An excerpt from www.HouseOfNames.com archives copyright © 2000 - 2013
Where did the English Hoyt family come from? What is the English Hoyt family crest and coat of arms? When did the Hoyt family first arrive in the United States? Where did the various branches of the family go? What is the Hoyt family history?Of all the Anglo-Saxon names to come from Britain, Hoyt is one of the most ancient. The name is a result of the original family having lived in the village of Ayott in the county of Hertfordshire. The surname Hoyt can be translated as at the high-gate, a gate that led into a protected enclosure.
The first dictionaries that appeared in the last few hundred years did much to standardize the English language. Before that time, spelling variations in names were a common occurrence. The language was changing, incorporating pieces of other languages, and the spelling of names changed with it. Hoyt has been spelled many different ways, including Hyatt, Huyet, Hyett, Hyat, Hyet, Hytte and others.
This web page shows only a small excerpt of our Hoyt research. Another 167 words(12 lines of text) covering the years 1601, 1618, 1698, 1628, 1658 and 1681 are included under the topic Early Hoyt History in all our PDF Extended History products.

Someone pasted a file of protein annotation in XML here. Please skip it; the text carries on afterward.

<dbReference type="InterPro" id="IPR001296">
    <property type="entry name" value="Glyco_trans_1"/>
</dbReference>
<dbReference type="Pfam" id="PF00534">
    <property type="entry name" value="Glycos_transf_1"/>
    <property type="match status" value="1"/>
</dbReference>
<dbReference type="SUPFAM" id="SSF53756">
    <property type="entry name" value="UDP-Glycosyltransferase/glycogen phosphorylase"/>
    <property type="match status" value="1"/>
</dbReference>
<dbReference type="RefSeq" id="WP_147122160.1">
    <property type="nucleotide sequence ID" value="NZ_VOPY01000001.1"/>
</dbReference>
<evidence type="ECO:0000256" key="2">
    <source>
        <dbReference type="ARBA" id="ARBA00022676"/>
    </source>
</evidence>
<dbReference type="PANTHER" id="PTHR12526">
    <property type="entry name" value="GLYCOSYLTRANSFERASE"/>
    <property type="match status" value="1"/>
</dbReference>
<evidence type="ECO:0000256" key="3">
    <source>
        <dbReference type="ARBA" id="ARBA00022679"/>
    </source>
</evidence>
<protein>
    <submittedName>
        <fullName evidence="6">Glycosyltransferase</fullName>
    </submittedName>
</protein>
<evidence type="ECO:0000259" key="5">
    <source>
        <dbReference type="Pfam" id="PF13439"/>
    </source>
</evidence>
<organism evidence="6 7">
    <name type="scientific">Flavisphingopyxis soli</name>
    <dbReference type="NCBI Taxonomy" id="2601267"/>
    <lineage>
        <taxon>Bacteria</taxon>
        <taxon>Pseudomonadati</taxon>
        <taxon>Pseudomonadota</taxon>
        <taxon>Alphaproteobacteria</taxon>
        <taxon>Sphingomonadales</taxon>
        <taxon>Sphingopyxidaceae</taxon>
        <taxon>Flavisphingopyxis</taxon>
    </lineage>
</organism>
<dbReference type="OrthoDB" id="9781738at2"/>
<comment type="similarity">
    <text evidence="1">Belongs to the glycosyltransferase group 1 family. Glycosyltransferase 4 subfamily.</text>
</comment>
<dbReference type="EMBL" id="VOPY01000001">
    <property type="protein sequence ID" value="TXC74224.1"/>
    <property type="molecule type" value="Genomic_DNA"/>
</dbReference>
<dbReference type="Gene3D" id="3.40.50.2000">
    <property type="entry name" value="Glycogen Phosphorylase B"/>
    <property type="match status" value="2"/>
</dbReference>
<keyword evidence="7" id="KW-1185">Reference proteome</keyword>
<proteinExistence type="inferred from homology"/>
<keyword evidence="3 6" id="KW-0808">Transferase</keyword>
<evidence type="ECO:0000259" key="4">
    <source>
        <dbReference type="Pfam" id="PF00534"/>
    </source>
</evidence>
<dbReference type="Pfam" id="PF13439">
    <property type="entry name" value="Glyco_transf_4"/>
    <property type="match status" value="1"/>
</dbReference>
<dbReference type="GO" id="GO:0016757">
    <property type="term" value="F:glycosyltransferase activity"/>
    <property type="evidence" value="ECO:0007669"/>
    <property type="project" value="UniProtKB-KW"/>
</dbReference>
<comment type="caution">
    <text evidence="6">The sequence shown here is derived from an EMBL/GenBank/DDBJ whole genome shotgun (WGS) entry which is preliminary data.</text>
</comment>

Another 79 words(6 lines of text) are included under the topic Early Hoyt Notables in all our PDF Extended History products.
Thousands of English families in this era began to emigrate the New World in search of land and freedom from religious and political persecution. Although the passage was expensive and the ships were dark, crowded, and unsafe, those who made the voyage safely were rewarded with opportunities unavailable to them in their homeland. Research into passenger and immigration lists has revealed some of the very first Hoyts to arrive in North America:
Hoyt Settlers in the United States in the 17th Century
Hoyt Settlers in the United States in the 19th Century
The motto was originally a war cry or slogan. Mottoes first began to be shown with arms in the 14th and 15th centuries, but were not in general use until the 17th century. Thus the oldest coats of arms generally do not include a motto. Mottoes seldom form part of the grant of arms: Under most heraldic authorities, a motto is an optional component of the coat of arms, and can be added to or changed at will; many families have chosen not to display a motto.
Motto: Fac et spera
Motto Translation: Do and hope.
The Hoyt Family Crest was acquired from the Houseofnames.com archives. The Hoyt Family Crest was drawn according to heraldic standards based on published blazons. We generally include the oldest published family crest once associated with each surname.
This page was last modified on 1 August 2013 at 14:44.
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